The ad potential of AR

AR outlook is bright

Augmented reality (AR) has the potential to become a powerful new digital marketing tool, according to one of the biggest brands to embrace it so far.

For the uninitiated, AR can be accessed via a PC webcam or a powerful phone such as an iPhone or Android-enabled device. It takes a real-world image and superimposes a digital layer, which may feature text, graphics or animations.

Although the technology has existed for years, AR has been slow to catch on with the general public. More recently, however, several high-profile apps have begun to take advantage of its potential. For example, IBM offered phone users the chance to get live information from the Wimbledon Championships 2009. And jeweller Holts Lapidary provided an interactive experience by allowing consumers to virtually try on watches and bracelets.

Financial Times in AR commitment

Meanwhile, the Financial Times got in on the act by launching its first AR app recently. Jon Slade, global online and advertising sales director for the Financial Times, explained that AR advertising can be applied to a wide range of subjects.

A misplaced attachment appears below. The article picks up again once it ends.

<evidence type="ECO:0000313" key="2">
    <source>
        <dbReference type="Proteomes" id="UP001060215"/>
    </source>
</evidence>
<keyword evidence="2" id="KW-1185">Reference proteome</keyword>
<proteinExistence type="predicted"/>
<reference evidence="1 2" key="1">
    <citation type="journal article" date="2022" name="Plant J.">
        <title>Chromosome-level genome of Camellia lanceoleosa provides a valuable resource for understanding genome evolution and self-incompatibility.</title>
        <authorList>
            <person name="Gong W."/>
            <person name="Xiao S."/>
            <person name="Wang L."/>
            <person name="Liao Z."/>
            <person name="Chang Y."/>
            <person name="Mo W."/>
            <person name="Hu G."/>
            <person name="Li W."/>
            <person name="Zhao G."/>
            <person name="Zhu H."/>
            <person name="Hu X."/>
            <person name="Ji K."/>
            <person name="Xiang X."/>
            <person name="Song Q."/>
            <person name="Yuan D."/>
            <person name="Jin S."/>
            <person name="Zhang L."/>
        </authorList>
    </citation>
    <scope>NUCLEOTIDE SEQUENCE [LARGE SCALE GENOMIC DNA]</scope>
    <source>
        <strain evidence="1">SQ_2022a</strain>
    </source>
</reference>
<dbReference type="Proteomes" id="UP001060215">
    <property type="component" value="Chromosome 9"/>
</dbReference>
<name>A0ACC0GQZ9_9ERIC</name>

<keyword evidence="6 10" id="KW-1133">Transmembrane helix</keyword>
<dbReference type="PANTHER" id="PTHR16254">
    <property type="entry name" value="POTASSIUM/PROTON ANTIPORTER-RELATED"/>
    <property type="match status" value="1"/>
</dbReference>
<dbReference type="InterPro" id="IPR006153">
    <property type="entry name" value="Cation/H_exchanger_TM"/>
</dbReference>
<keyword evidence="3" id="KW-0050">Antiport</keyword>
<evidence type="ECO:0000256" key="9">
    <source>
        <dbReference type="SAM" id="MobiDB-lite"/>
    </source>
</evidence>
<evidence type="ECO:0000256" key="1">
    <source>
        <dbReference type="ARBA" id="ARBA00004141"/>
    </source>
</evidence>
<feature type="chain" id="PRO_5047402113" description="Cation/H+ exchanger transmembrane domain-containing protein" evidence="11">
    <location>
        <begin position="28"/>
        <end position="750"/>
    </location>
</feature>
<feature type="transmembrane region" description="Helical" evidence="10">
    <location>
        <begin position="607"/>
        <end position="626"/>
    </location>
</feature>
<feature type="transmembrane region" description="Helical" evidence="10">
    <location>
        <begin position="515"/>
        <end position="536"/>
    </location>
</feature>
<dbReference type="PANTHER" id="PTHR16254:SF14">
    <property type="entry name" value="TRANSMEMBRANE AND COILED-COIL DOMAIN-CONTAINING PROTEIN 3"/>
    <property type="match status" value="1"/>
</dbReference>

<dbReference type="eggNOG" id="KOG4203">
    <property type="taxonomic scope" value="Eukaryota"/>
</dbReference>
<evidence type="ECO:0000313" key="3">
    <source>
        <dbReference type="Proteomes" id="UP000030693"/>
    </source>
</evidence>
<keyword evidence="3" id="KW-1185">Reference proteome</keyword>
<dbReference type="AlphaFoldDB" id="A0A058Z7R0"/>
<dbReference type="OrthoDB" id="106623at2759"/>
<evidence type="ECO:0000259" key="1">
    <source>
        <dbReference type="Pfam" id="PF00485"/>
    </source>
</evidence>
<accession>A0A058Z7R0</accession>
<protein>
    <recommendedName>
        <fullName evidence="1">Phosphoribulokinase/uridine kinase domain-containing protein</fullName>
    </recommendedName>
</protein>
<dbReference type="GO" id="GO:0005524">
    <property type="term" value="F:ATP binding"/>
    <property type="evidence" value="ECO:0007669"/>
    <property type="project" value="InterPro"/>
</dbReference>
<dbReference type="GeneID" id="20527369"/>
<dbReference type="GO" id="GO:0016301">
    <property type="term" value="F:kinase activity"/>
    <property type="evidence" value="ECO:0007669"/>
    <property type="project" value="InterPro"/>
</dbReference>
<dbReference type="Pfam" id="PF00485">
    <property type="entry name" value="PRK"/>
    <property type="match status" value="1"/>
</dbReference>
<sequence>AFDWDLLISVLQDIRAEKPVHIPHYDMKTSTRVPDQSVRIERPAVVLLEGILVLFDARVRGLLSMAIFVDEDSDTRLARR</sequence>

He said: "A lot of advertising in the Financial Times relates to issues such as the environment and the future of cities. AR can be used to illustrate the points that advertisers want to make." He added: "If someone is interested in the message of a print ad, you can provide more content online through the use of AR."

AR also has potential as an interactive gaming platform. Titles such as ARQuake and Parallel Kingdom allow users to play games that are based on their real-world surroundings. And General Electric has developed an advergame entitled Smart Grid to promote the company's green credentials.

In the following video, the Wimbledon AR app from IBM is demonstrated: